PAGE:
As Denmark reliever Smaran Ramanathan walked to the mound to pitch the seventh inning on Wednesday night against Blessed Trinity, the Danes in the dugout and the field could feel a once-impossible dream inching ever closer to reality.
Over the course of the year, the Denmark baseball team, a brand-new group with no seniors, had struggled mightily at times. But there they were, just three outs away from knocking out a nationally ranked Blessed Trinity team and securing a place in the Class 4A state championship series.
Facing the top of the Titans’ vaunted lineup, Ramanathan’s task wasn’t easy, but he made it look that way. He sat down all three of the hitters he faced, and when shortstop Nic Ferrer tossed a grounder to Logan DeLong at first for the final out, the celebration was on.
“When we got that third out it was like, ‘Whoa, we're actually going to the state championship,’” Denmark junior outfielder Matthew Cassandra said. “Everyone was jumping up and down. It was such a good moment to be in with all the fans running on the field and your parents smiling. It was real great.
“It's definitely a big shock. I knew we were going to be good coming in here, but making a state championship's pretty crazy.”
With Wednesday’s win, Denmark became just the second school in GHSA history to make a state championship series in its inaugural season, the first since Greenbrier did it in 1997. However, the most improbable run in Georgia high school baseball this year started not during the playoffs, but on a chilly Monday night in early April. The lessons Denmark has learned since then, as well as some timely hitting, have helped push them to the doorstep of history.
On the night of April 8, Denmark’s hopes of extending their season into May took a huge hit. They’d just lost to Chestatee 6-3 to fall to 1-6 in region play, and although the Danes had outhit the War Eagles 8-6, errors and stranded runners consigned them to their crushing loss. To make the postseason, Denmark had to win all five of its remaining region games, a daunting task that visibly weighed on everyone.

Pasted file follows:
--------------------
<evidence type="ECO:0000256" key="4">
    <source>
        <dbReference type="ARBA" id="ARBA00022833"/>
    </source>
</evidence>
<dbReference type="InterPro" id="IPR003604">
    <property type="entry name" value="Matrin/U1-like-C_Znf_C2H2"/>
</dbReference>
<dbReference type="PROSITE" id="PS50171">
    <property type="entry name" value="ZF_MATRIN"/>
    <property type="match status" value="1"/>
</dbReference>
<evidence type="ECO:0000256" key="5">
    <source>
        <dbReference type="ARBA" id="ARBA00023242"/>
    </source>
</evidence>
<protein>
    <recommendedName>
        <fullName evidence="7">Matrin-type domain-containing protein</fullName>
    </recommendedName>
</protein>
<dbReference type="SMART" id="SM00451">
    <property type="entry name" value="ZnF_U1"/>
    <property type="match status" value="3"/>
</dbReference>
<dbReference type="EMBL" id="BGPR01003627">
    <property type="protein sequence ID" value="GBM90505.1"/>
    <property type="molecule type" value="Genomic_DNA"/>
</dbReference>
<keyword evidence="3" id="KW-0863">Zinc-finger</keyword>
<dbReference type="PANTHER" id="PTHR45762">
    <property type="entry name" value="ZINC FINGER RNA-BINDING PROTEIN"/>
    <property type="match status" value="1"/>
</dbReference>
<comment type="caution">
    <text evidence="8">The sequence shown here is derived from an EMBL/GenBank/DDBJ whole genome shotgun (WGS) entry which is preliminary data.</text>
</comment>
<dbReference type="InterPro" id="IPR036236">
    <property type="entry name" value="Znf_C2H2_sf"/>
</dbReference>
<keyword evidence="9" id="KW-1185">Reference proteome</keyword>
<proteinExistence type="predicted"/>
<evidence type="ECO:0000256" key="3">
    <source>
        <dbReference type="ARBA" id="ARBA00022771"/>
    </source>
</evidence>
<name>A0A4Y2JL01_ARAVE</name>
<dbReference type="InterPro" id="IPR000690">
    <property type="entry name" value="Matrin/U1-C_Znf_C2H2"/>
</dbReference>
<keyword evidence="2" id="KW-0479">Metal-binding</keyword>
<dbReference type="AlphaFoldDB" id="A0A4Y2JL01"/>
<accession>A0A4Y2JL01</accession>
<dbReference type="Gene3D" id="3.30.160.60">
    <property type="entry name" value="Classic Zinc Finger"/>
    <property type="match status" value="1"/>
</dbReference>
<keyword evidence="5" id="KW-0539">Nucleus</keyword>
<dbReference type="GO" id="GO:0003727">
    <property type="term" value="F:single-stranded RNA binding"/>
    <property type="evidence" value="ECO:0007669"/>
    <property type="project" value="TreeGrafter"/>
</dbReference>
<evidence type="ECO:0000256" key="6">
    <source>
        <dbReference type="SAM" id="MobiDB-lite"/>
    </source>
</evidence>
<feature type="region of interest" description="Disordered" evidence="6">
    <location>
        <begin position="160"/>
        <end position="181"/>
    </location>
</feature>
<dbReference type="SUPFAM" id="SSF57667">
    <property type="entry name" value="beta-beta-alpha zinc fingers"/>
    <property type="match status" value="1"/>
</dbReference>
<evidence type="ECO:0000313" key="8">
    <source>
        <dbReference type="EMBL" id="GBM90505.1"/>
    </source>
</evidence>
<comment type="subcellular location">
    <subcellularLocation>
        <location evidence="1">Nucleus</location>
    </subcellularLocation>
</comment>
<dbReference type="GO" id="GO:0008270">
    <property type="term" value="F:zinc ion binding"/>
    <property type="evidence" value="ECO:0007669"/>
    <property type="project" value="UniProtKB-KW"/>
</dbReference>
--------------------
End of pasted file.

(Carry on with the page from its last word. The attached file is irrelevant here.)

“We were definitely down, because we felt like it was slipping from us,” Cassandra said.
Despite the somber mood, that game also sparked a moment of realization. Denmark knew it had to pull off an improbable feat, but head coach David Smart had seen potential in his team all season. In March, they had bested a good Ola team that’s now playing for a 5A state title, and their region losses to Blessed Trinity and Marist, another traditional power, were close.
The talent was there, but the consistency wasn’t. The Danes’ coaches and young players had really only known each other for a matter of months, but they realized that they needed to start playing like that wasn’t the case.
“I don't know whether it was an epiphany or what, but (it was) the realization that if we were going to do this, this was going to have to be all of us together,” Smart said.
Fueled by their renewed sense of unity, Denmark took its series finale against Chestatee two days later before sweeping White County and West Hall to clinch the No. 4 seed out Region 7-4A on the season’s last day.